Friday, July 6, 2012
A three-judge panel of the D.C. Circuit ruled today in Intercollegiate Broadcasting System, Inc. v. Copyright Royalty Board that the appointment of Copyright Royalty Judges, or CRJs, violated the Appointments Clause. The court remedied the violation by reading out of the CRJ statute the CRJs' for-cause removal provision and permitting the Librarian of Congress to remove CRJs at will. The court said that this alone changed CRJs from "Officers" to "inferior Officers" under the Appointments Clause and allowed them to be appointed by the Librarian of Congress (as provided by statute), and without Presidential nomination and advice and consent of the Senate.
The ruling simply modifies a characteristic of the CRJs' job to put them in line with the Appointments Clause (by making them inferior officers) and sends the case back to the lower court for consideration of the merits. It probably doesn't break any significant new ground under the Appointments Clause or separation of powers (even if this kind of ruling is relatively rare). The court looks to both the power of the position and to its removability to determine whether it's an "Office" or "inferior Office," but the court turns it from an "Office" into an "inferior Office" by focusing only on removability. The court's remedy--reading out of the CRJ statute the for-cause removal and leaving CRJs with only at-will removal--takes a page from the Supreme Court's playbook in Free Enterprise Fund v. PCAOB.
The case arose out of a challenge to a CRJ decision on licensing terms between an association of noncommercial webcasters who transmit digital music over the internet in high schools and colleges and owners of the songs' copyrights. CRJs have statutory authority to set these terms, subject to review, discussed below, when the parties can't come to an agreement. The association, Intercollegiate, didn't like the terms set by the CRJ and brought this case arguing that the CRJ is unconstitutional under the Appointments Clause.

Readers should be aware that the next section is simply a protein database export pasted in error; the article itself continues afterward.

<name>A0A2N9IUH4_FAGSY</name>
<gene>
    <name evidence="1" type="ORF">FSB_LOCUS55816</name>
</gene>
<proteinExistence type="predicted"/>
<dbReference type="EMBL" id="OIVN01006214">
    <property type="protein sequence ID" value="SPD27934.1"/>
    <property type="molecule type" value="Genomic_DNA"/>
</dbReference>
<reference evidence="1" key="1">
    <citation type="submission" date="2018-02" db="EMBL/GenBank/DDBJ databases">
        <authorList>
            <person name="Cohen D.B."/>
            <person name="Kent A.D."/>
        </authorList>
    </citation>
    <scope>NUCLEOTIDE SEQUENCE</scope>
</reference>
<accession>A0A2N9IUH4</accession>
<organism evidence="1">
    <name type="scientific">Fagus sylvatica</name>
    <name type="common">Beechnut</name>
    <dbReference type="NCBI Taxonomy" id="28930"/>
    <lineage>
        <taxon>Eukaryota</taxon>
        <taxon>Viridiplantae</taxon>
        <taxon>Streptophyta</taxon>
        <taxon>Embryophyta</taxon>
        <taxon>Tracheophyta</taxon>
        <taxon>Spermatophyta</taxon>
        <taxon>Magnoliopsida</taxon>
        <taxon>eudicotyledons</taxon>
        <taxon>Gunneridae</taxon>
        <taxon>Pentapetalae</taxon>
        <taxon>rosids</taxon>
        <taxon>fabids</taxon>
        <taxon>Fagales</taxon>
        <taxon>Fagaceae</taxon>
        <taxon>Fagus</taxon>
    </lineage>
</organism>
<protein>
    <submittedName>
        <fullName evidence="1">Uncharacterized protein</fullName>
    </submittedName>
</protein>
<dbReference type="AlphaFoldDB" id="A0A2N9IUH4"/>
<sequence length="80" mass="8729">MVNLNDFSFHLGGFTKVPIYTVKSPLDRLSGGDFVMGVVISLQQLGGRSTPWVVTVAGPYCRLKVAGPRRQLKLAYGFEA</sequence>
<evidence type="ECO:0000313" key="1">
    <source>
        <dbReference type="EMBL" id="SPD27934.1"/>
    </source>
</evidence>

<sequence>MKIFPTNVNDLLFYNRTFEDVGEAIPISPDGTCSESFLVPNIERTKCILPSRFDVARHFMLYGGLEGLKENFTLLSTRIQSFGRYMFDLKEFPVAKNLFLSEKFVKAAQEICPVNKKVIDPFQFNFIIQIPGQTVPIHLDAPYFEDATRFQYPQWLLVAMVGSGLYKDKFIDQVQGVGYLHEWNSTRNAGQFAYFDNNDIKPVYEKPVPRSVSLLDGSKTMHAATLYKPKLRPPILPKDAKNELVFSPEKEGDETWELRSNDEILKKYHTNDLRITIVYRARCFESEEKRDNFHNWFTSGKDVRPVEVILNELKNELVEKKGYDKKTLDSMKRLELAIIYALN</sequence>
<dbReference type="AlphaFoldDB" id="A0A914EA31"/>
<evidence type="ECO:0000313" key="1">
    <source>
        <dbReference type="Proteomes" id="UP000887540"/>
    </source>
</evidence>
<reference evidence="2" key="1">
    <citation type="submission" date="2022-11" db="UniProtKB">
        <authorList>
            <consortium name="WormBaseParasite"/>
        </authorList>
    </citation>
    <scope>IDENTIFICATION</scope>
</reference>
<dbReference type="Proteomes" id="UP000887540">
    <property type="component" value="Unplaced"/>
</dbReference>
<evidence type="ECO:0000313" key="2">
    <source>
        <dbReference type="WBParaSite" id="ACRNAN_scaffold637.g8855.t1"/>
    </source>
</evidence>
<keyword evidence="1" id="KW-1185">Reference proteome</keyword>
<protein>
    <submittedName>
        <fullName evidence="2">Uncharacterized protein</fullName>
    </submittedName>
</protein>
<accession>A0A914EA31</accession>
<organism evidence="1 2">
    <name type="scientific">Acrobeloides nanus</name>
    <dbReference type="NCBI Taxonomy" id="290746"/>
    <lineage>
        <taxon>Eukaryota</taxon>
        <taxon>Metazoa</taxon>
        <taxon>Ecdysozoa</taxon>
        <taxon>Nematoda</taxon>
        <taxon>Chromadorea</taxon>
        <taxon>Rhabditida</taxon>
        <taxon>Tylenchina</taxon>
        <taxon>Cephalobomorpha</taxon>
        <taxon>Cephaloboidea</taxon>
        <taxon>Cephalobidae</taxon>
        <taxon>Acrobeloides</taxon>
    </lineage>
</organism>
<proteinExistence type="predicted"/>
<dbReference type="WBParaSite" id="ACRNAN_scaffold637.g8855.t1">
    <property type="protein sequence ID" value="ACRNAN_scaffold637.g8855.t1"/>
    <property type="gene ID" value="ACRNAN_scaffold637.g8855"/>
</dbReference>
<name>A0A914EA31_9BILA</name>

That Clause, Article II, Section 2, Clause 2, says that the President "shall nominate, and by and with the Advice and Consent of the Senate, shall appoint . . . Officers of the United States," but that "Congress may by Law vest the Appointment of such inferior Officers, as they think proper, in the President alone, in the Courts of Law, or in the Heads of Departments." Intercollegiate lodged a two-prong attack: First, it argued that CRJs were "Officers" and thus required Presidential nomination and Senate advice and consent (and that their appointment by the Librarian of Congress therefore violated the Appointments Clause); and second, it argued that the Library of Congress wasn't a "Department" (and that therefore Congress couldn't vest CRJs' appointment in its head, the Librarian of Congress, and their appointment was therefore unconstitutional).
The court agreed on the first argument, but disagreed on the second. The court, principally applying Edmond v. United States, ruled that the CRJs were "Officers," not "inferior Officers" the the purpose of the Appointments Clause. It wrote that the CRJs were supervised by the Librarian of Congress and the Registrar, but only as to pure issues of law, leaving the CRJs with vast discretion and authority to set rates on their own. It said that CRJs could only be removed by the Librarian of Congress for misconduct or neglect of duty. And it wrote that the CRJs' rate determinations were not reviewable or correctable by any other officer or entity within the executive branch (although they are reviewable by the D.C. Circuit). Thus it ruled that the three Edmond factors lined up in favor of "Officer," not "inferior Officer."